File Download

There are no files associated with this item.

  Links for fulltext
     (May Require Subscription)
Supplementary

Article: Granulin-epithelin precursor renders hepatocellular carcinoma cells resistant to natural killer cytotoxicity

TitleGranulin-epithelin precursor renders hepatocellular carcinoma cells resistant to natural killer cytotoxicity
Authors
Issue Date2014
PublisherAmerican Association for Cancer Research. The Journal's web site is located at http://cancerimmunolres.aacrjournals.org/
Citation
Cancer Immunology Research, 2014, v. 2 n. 12, p. 1209-1219 How to Cite?
AbstractImmunoevasion is an emerging hallmark of cancer. Impairment of natural killer (NK) cytotoxicity is a mechanism to evade host immunosurveillance. Granulin–epithelin precursor (GEP) is a hepatic oncofetal protein regulating growth, invasion, and chemoresistance in hepatocellular carcinoma (HCC). We examined the role of GEP in conferring HCC cells the ability to evade NK cytotoxicity. In HCC cell lines, GEP overexpression reduced, whereas GEP suppression enhanced sensitivity to NK cytotoxicity. GEP downregulated surface expression of MHC class I chain–related molecule A (MICA), ligand for NK stimulatory receptor NK group 2 member D (NKG2D), and upregulated human leukocyte antigen-E (HLA-E), ligand for NK inhibitory receptor CD94/NKG2A. Functionally, GEP augmented production of soluble MICA, which suppressed NK activation. Matrix metalloproteinase (MMP)2 and MMP9 activity was involved partly in the GEP-regulated MICA shedding from HCC cells. In primary HCCs (n = 80), elevated GEP (P < 0.001), MICA (P < 0.001), and HLA-E (P = 0.089) expression was observed when compared with those in nontumor (n = 80) and normal livers (n = 10). Serum GEP (P = 0.010) and MICA (P < 0.001) levels were higher in patients with HCC (n = 80) than in healthy individuals (n = 30). High serum GEP and/or MICA levels were associated with poor recurrence-free survival (log-rank test, P = 0.042). Importantly, GEP blockade by mAbs sensitized HCC cells to NK cytotoxicity through MICA. In summary, GEP rendered HCC cells resistant to NK cytotoxicity by modulating MICA expression, which could be reversed by GEP blockade using antibody. Serum GEP and MICA levels are prognostic factors and can be used to stratify patients for targeted therapy. Cancer Immunol Res; 2(12); 1209–19. ©2014 AACR.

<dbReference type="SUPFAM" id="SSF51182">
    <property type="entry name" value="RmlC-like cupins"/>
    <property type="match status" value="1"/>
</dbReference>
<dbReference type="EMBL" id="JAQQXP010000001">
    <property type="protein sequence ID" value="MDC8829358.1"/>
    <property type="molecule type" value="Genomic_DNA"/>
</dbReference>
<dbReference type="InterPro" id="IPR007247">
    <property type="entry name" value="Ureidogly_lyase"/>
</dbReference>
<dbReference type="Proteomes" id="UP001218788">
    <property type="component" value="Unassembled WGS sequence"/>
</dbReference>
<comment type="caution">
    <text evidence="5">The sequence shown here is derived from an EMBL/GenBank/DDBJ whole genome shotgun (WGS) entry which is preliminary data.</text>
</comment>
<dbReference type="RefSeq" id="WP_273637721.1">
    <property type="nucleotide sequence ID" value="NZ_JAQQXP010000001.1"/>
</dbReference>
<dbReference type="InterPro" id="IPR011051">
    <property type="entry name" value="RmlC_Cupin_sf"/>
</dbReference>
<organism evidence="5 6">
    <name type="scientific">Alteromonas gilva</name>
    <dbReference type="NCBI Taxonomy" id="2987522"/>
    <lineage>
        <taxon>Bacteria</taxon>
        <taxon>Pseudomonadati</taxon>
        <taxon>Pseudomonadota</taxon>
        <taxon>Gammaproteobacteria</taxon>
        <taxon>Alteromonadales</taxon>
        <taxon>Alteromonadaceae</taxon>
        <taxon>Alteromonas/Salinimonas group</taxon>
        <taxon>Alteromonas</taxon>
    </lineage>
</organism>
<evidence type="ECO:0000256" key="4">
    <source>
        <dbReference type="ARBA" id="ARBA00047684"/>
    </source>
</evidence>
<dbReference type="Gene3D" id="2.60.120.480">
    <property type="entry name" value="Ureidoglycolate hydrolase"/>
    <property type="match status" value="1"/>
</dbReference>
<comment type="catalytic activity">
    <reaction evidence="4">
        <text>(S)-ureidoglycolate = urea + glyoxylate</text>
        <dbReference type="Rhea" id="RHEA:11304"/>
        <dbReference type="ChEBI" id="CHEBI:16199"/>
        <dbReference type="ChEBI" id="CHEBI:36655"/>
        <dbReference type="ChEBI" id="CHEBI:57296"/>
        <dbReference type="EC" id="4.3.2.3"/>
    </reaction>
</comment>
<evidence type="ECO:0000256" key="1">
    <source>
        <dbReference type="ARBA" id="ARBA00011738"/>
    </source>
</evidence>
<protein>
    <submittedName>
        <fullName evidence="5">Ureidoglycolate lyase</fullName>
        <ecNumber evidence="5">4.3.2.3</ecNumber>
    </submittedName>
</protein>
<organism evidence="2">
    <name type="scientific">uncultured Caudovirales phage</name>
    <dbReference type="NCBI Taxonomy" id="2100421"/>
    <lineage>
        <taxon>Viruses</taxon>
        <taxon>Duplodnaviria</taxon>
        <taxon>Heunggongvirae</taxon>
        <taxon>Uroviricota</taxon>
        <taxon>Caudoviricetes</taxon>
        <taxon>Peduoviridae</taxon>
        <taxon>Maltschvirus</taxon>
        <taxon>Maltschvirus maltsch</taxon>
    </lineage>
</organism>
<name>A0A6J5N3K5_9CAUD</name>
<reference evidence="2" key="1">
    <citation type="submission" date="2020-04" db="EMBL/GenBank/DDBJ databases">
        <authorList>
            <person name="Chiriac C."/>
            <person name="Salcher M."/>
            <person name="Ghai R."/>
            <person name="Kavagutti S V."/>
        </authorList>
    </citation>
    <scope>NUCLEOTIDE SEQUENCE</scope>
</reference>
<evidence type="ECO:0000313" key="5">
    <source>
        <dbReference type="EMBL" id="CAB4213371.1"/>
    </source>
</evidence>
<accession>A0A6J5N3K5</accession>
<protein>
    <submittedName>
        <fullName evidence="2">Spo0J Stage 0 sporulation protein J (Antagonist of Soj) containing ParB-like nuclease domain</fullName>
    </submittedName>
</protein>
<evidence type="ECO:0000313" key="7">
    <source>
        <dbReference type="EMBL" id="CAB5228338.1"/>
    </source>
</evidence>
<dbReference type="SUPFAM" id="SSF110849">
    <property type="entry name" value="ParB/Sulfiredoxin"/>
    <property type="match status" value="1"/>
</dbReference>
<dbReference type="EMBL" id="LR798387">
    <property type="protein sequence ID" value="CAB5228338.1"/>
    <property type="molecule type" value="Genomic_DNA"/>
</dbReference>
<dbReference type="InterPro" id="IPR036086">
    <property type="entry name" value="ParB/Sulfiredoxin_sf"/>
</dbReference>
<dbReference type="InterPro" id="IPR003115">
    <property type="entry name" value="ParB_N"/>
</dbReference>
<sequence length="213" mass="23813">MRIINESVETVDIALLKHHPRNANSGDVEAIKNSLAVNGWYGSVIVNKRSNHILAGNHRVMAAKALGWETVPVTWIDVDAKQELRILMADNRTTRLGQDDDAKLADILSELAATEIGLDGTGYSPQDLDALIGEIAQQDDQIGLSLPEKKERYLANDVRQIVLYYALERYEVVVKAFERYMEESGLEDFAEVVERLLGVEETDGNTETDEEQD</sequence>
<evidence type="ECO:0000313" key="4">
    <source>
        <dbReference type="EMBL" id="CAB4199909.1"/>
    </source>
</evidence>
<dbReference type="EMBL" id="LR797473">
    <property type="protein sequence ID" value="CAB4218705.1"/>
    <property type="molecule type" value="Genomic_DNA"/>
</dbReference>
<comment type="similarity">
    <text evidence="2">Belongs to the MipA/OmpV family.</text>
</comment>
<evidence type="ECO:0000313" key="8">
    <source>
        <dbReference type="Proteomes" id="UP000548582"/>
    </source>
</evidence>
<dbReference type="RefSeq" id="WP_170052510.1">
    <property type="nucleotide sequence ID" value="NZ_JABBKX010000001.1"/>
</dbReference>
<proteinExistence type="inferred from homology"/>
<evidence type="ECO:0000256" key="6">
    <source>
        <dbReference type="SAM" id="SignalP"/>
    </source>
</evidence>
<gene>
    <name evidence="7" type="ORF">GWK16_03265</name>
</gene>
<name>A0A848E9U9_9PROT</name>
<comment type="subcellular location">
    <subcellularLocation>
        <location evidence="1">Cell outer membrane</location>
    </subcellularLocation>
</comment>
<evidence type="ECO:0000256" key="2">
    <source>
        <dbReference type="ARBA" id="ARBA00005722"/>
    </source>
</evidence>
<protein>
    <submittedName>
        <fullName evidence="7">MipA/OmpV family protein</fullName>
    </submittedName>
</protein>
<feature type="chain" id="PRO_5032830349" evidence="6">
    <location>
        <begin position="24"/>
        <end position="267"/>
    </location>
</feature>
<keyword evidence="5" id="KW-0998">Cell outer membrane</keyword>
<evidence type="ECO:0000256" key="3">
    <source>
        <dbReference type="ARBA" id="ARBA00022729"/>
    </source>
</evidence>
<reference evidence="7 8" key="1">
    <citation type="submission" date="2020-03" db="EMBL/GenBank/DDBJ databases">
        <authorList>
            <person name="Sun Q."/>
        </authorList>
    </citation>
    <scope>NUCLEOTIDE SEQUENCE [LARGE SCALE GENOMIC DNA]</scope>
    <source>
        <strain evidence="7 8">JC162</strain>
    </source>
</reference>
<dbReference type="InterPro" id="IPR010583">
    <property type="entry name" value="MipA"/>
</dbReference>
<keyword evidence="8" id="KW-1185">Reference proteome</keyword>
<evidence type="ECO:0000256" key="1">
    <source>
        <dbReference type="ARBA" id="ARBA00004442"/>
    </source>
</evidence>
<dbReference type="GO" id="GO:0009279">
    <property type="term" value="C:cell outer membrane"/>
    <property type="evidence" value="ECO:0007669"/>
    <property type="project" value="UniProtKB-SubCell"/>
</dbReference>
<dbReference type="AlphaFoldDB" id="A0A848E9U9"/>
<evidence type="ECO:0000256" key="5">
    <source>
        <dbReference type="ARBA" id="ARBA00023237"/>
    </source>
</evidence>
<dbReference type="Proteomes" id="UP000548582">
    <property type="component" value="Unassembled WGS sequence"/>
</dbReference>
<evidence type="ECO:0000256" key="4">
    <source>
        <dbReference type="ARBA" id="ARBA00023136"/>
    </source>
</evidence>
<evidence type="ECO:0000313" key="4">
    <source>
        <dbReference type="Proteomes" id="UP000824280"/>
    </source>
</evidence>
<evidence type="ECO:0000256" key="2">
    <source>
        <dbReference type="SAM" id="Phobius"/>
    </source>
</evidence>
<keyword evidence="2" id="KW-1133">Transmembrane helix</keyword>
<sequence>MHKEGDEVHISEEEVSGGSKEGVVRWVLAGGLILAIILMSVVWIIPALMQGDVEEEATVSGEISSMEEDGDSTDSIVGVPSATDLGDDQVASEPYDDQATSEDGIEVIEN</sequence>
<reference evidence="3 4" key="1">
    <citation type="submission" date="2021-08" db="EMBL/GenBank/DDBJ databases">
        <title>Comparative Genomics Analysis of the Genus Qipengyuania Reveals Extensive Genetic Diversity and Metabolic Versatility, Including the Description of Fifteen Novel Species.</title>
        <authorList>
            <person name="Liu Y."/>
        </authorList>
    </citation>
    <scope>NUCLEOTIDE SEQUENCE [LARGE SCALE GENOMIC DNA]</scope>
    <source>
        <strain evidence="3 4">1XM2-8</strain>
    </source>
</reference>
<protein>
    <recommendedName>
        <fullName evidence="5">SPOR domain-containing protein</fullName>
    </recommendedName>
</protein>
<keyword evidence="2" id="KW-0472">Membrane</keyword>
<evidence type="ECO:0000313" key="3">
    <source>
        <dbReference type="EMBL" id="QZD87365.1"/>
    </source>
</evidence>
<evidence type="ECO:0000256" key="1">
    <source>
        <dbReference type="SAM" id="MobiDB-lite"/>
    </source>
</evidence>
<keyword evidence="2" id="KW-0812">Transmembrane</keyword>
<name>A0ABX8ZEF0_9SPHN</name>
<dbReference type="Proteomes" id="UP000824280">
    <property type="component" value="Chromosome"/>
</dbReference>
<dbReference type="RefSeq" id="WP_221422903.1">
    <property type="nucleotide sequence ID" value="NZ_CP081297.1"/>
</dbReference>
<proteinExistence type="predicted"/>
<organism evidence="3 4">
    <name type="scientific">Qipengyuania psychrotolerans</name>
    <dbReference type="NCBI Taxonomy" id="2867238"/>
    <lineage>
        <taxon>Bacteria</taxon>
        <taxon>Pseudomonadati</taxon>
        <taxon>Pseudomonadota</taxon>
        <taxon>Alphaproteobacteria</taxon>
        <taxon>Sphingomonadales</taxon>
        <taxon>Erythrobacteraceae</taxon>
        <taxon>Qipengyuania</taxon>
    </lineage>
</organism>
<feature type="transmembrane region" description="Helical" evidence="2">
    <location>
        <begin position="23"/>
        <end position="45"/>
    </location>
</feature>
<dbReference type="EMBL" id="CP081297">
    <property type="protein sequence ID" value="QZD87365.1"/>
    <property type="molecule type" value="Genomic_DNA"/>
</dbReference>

Persistent Identifierhttp://hdl.handle.net/10722/207315
ISSN
2015 Impact Factor: 6.665
2015 SCImago Journal Rankings: 3.648
ISI Accession Number ID

 

DC FieldValueLanguage
dc.contributor.authorCheung, PFY-
dc.contributor.authorYip, CW-
dc.contributor.authorWong, NCL-
dc.contributor.authorFong, DYT-
dc.contributor.authorNg, LWC-
dc.contributor.authorWan, AMY-
dc.contributor.authorWong, CK-
dc.contributor.authorCheung, TT-
dc.contributor.authorNg, IOL-
dc.contributor.authorPoon, RTP-
dc.contributor.authorFan, ST-
dc.contributor.authorCheung, ST-
dc.date.accessioned2014-12-19T10:20:50Z-
dc.date.available2014-12-19T10:20:50Z-
dc.date.issued2014-
dc.identifier.citationCancer Immunology Research, 2014, v. 2 n. 12, p. 1209-1219-
dc.identifier.issn2326-6066-
dc.identifier.urihttp://hdl.handle.net/10722/207315-